Egypt's army chief has said political strife is pushing the state to the brink of collapse, as the country’s first elected leader struggles to contain bloody street violence.

General Abdul Fattah al-Sisi said that one of the primary goals of deploying troops in cities on the Suez Canal was to protect the waterway that is vital for Egypt's economy and world trade.

The comments, published on an official army Facebook page, followed 52 deaths in the past week of disorder and highlighted the mounting sense of crisis facing Egypt.

President Mohammed Mursi is struggling to fix a teetering economy and needs to prepare Egypt for a parliamentary election in a few months that is meant to cement the new democracy.

The comments are unlikely to mean the army wants to take back the power it held.

However, it sends a powerful message that Egypt's biggest institution is worried about the fate of the nation after five days of turmoil in major cities.

"The continuation of the struggle of the different political forces ... over the management of state affairs could lead to the collapse of the state," said General Sisi, who is also defence minister in the government Mr Mursi appointed.

He said the economic, political and social challenges facing the country represented "a real threat to the security of Egypt and the cohesiveness of the Egyptian state" and the army would remain "the solid and cohesive block" on which the state rests.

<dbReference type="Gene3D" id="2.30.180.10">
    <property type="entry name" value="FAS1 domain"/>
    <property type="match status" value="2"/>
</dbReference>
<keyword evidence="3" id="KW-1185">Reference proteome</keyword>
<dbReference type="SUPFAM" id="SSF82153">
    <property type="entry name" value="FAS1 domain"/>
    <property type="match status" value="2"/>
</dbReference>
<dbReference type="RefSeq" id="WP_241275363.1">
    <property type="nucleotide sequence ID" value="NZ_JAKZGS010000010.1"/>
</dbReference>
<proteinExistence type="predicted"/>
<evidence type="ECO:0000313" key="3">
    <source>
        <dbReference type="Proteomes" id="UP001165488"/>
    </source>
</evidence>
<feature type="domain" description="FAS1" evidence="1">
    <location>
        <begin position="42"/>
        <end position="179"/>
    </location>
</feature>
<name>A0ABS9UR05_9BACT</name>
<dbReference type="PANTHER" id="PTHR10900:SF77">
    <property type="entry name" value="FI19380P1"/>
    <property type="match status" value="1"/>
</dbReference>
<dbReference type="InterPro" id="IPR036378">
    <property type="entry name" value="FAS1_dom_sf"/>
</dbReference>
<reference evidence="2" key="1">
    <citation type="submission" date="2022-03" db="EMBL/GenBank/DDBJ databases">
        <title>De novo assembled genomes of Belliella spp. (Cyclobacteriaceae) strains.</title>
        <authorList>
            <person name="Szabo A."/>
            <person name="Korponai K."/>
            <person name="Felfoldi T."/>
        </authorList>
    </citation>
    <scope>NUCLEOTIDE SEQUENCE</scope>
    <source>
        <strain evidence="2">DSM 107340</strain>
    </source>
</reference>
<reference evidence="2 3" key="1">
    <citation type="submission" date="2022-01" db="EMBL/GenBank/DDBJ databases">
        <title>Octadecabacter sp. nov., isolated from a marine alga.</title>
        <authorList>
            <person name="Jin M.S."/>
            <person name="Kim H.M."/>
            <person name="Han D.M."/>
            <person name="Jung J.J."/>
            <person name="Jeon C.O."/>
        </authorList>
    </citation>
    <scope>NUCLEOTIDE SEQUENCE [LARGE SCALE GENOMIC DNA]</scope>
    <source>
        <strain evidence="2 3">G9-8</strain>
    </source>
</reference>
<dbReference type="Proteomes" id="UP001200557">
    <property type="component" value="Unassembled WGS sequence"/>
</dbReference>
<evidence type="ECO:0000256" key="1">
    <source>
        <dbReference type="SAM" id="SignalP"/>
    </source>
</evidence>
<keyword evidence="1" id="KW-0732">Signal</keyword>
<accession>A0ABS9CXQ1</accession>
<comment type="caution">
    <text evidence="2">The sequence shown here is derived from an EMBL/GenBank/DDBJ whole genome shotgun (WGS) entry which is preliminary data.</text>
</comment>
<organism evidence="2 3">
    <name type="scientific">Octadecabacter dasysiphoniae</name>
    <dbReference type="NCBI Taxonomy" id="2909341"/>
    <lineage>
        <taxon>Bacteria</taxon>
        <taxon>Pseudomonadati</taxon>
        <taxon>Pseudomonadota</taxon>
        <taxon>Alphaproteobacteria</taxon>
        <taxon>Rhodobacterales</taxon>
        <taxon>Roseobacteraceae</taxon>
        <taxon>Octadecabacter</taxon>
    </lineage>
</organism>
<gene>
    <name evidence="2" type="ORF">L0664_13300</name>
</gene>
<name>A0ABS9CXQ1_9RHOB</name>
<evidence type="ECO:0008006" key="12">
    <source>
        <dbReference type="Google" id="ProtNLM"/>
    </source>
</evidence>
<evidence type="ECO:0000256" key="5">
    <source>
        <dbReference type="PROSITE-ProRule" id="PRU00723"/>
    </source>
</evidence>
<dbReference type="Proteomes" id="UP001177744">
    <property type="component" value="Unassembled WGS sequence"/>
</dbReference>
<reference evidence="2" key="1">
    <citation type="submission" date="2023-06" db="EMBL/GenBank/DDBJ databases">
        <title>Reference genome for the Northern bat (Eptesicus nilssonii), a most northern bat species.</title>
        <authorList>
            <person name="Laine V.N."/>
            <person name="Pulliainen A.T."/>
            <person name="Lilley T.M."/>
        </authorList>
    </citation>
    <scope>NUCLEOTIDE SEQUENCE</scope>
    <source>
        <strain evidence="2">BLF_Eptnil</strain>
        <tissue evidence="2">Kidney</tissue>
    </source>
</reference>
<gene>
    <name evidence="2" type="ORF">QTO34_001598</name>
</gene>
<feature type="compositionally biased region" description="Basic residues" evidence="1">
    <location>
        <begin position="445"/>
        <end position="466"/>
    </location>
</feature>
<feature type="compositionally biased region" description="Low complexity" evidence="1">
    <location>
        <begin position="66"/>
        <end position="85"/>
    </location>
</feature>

Political opponents spurned a call by Mr Mursi for talks yesterday to try to end the violence.

Instead, huge crowds of protesters took to the streets in Cairo and Alexandria, and in the three Suez Canal cities - Port Said, Ismailia and Suez - where Mr Mursi imposed emergency rule and a curfew on Sunday.

Residents in the three canal cities demonstrated overnight in defiance of the curfew.

At least two men died in fighting in Port Said, raising to at least 42 people who have now been killed there, most of them by gunshot wounds.

Protests first flared to mark the second anniversary of the uprising that erupted on 25 January, 2011 and toppled Hosni Mubarak 18 days later.

They have been exacerbated by riots in Port Said by residents enraged by a court ruling sentencing several people from the city to death over deadly football violence last year.